Thursday, May 24, 2007

Sprint Nextel (S): An "F" In Customer Service

Sprint Nextel(s),the #3 wireless carrier behind AT&T and Verizon was formed by the merger of Sprint and Nextel in 2005 with a stated goal: "Two great traditions of bold innovation have come together in a new company with a clear mission: To be No. 1 in providing a simple, instant, enriching and productive customer experience. Nice tag line but the company is failing at this goal at such a magnitude it makes one wonder if they even realize it is a stated goal. When Sprint bought Nextel they purchased quite possibly the single best wireless carrier at the time. It had an incredibly loyal customer based and it's "walkie-talkie" feature was at the time the single most significant breakthrough for the average cell user. It allowed people to not use minutes when communicating to each other over the Nextel network. This caused families and businesses in mass to make the switch to Nextel for the cost savings this provided.

Aside from it's features, what set Nextel apart from every other provider was it's customer service. It had bar none the best in the industry. When one called customer service at Nextel you left the conversation feeling that they not only valued your business, but were thankful to have it. A call to customer service was actually a satisfying and enjoyable experience. I would actually receive calls from customer service out of the blue thanking me for doing business with them and giving me 100 or 200 free minutes that month to use. The call was not a "make good" due to a problem, it was just a thank you. They would even call me to offer a free upgrade to another phone, just for being a customer. When was the last time a company called you with a freebie that had no strings attached? Their efforts lead to shareholders being handsomely rewarded as the stock climbed from $3 in 2002 to $30 when the merger was announced.

All that changed with the combination of the two companies. A call to customer service today is only slightly less maddening than listening to Palestinians and Israelis argue about "whose fault it is". The person on the other end not only does not speak English as a first language, I am not even convinced they are vaguely familiar with it. I know what the critics are going to say "you just cannot understand people with an accent". Aside from not being true, the problem is that they cannot understand me and my dialect is about as vanilla as they come. The most glaring problem? The connection we have always, for lack of a better word... sucks. No matter if I call from my cell phone, home phone, business phone or pay phone the connection is always lousy and Habib and I spent 90% of the conversation asking each other to speak up so we not understand each other more clearly. How can a phone company have a lousy connection?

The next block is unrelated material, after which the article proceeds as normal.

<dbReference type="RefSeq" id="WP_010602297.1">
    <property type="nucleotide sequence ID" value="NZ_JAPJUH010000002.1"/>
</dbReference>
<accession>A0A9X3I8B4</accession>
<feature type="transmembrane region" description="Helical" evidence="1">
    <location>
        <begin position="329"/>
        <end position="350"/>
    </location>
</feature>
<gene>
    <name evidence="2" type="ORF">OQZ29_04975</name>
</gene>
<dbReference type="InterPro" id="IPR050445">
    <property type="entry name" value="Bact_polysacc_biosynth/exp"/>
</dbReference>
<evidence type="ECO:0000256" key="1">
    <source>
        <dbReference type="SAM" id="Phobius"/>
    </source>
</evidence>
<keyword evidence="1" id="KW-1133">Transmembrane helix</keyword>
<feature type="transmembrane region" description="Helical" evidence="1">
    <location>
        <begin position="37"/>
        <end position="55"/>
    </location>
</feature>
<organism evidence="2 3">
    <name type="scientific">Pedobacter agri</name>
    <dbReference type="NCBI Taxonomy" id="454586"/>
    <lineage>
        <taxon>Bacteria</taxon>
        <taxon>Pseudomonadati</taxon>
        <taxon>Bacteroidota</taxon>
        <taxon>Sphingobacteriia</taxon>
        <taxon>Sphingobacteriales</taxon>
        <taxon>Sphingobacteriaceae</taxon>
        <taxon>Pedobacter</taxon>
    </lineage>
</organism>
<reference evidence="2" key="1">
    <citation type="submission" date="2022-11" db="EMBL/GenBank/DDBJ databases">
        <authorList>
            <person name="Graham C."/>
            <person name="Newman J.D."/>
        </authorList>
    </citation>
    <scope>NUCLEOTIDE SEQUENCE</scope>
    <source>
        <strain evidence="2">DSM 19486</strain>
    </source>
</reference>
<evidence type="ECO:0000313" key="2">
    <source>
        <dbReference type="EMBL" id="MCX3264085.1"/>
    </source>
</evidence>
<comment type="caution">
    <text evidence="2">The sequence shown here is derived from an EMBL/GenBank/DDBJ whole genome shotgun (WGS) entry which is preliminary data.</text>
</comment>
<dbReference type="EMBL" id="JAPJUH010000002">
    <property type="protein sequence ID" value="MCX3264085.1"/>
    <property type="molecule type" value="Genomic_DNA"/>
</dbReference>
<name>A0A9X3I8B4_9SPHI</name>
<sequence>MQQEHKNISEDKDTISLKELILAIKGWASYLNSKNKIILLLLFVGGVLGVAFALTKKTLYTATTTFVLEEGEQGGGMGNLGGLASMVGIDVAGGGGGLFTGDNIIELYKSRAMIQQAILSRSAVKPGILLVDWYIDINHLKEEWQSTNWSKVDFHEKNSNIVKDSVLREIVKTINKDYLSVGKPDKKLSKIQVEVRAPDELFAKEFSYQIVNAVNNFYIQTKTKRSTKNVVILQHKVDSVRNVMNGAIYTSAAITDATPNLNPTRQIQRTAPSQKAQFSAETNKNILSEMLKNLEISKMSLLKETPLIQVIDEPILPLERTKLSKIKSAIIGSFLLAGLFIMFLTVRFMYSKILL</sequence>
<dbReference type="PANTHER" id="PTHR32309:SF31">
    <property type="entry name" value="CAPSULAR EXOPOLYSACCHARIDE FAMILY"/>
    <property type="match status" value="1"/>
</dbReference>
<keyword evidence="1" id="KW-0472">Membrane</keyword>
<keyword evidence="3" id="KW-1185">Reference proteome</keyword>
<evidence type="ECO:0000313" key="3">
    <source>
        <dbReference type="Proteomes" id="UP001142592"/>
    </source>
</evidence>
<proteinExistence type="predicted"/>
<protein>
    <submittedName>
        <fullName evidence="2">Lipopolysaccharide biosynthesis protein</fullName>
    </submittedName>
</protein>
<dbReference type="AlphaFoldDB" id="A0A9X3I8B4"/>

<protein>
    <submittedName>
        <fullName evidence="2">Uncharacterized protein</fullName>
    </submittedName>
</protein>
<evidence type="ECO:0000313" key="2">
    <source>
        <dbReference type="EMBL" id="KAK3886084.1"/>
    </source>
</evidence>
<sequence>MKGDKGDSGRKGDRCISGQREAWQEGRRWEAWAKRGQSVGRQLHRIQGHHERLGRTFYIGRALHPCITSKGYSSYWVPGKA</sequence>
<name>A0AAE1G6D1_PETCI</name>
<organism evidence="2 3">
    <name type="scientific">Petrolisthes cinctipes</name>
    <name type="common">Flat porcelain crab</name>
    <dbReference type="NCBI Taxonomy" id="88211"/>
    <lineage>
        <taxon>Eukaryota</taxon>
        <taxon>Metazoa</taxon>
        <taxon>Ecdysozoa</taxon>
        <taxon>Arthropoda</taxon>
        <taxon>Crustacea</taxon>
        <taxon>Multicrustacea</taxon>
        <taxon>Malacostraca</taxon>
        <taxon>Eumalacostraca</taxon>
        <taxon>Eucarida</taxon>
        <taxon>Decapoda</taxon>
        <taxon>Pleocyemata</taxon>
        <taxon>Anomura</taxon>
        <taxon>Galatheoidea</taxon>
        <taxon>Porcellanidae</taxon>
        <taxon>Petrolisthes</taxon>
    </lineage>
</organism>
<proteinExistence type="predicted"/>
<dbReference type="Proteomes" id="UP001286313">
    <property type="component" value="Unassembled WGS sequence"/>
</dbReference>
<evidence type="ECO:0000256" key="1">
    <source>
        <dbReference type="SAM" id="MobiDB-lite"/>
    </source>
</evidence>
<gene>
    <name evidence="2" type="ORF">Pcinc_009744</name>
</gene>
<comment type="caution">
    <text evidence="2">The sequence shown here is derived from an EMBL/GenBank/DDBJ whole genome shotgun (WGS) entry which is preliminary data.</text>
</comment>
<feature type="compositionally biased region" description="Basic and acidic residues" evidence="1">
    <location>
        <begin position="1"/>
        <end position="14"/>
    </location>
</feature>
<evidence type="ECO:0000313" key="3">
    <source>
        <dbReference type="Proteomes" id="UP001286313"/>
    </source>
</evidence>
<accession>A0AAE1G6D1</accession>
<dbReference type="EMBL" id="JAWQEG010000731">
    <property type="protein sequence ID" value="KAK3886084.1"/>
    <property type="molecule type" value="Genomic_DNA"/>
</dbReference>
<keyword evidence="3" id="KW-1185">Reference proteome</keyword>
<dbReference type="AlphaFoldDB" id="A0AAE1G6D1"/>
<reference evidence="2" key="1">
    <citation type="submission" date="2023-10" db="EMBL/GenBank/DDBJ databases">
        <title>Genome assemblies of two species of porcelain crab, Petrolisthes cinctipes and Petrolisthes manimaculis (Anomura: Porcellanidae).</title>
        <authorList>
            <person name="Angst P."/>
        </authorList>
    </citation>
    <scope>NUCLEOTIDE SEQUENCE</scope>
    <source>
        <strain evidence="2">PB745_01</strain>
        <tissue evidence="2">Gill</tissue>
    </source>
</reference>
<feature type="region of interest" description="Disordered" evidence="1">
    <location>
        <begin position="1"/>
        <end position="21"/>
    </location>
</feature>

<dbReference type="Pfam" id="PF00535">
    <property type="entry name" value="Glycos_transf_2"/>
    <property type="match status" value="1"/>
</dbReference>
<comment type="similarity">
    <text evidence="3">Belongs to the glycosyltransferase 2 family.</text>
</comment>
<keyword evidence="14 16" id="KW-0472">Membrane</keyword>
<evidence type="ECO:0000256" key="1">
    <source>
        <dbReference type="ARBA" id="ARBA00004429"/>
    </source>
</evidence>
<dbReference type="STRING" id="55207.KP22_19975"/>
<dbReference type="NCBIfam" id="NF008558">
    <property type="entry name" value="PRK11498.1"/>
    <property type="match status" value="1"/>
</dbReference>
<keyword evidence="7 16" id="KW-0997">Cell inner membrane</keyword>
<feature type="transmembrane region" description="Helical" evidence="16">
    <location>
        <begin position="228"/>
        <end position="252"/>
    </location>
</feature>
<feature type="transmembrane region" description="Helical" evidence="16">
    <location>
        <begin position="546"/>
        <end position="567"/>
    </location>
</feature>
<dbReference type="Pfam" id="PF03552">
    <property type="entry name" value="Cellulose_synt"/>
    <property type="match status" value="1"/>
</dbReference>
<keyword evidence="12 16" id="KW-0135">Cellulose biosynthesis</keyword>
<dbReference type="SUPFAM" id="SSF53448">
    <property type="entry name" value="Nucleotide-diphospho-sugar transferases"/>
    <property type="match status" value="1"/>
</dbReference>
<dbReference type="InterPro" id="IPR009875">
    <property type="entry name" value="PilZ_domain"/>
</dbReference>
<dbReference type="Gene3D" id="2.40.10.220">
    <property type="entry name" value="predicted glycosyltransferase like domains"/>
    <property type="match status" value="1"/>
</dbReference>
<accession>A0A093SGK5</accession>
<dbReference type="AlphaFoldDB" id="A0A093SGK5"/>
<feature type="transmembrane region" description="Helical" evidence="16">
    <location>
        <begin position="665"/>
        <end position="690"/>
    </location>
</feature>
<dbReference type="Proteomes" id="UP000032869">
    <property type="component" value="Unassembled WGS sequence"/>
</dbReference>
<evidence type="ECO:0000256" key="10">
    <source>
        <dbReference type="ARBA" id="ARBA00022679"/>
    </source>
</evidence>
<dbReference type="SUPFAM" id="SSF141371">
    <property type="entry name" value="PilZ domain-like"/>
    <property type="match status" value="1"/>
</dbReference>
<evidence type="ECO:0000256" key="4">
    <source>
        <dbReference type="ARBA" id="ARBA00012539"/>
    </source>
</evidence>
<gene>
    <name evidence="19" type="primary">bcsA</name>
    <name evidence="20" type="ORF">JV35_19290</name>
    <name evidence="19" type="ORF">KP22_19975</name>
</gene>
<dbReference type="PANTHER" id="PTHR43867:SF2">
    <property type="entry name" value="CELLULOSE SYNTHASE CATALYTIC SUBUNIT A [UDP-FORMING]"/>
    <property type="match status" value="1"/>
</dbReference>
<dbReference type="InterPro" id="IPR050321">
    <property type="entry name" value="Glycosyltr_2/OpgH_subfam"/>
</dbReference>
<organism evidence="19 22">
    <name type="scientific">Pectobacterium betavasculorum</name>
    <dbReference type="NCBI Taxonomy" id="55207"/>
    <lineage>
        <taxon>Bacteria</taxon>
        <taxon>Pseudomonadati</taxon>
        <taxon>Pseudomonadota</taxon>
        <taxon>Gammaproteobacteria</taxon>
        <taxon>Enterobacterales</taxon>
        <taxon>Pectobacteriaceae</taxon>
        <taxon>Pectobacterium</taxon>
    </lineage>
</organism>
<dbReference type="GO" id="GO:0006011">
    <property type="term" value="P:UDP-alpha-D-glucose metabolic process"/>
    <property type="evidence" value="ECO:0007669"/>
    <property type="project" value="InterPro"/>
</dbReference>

Another recent experience in which I attempted to switch from the Nextel to the Sprint network entailed 3 trips to the Sprint store (because the people at customer service in Bangladesh told me to go there, which was wrong), a phone delivered two days late to the wrong address and 1 hour on the phone trying to actually place the order. I could have refinanced the house quicker. The single most infuriating part? Apparently the folks at the Sprint store are not allowed to sell you the phone and switch you to the Sprint network!! Is this one company or not? Now, they can switch me from Verizon or AT&T to either Sprint or Nextel, but not from Nextel to Sprint, okay.... Understand this is two years after the merger.

Now, understand this is not just me, a recent JD Power Survey gave Sprint the lowest grade among the major cell providers for customer service.

The effect of this continued fiasco are felt in an consistent decrease in subscriber growth for the combined company. Sprint has tried to explain this by saying "it has been focusing on higher-quality customers, which has resulted in the losses". Am I the only one who just cannot see the logic in this argument? If the customer you are going after is resulting in increasing losses, how can they be of "higher quality?" Remember, prior to the merger Nextel was a very profitable company.

Shares, after hitting a high of nearly $27 in July of 2005, current trade at $21. 2006 EPS fell 7% from 2005 and Q1 2007 EPS fell 150% from 2006 levels (6 cent profit to a 3 cent loss). It has been over 2 years and this is clearly not working.

Rather than focusing on "higher quality" customers and ignoring the rest of us, how about focusing on higher quality (or just competant) customer service? It worked wonderfully for Nextel.

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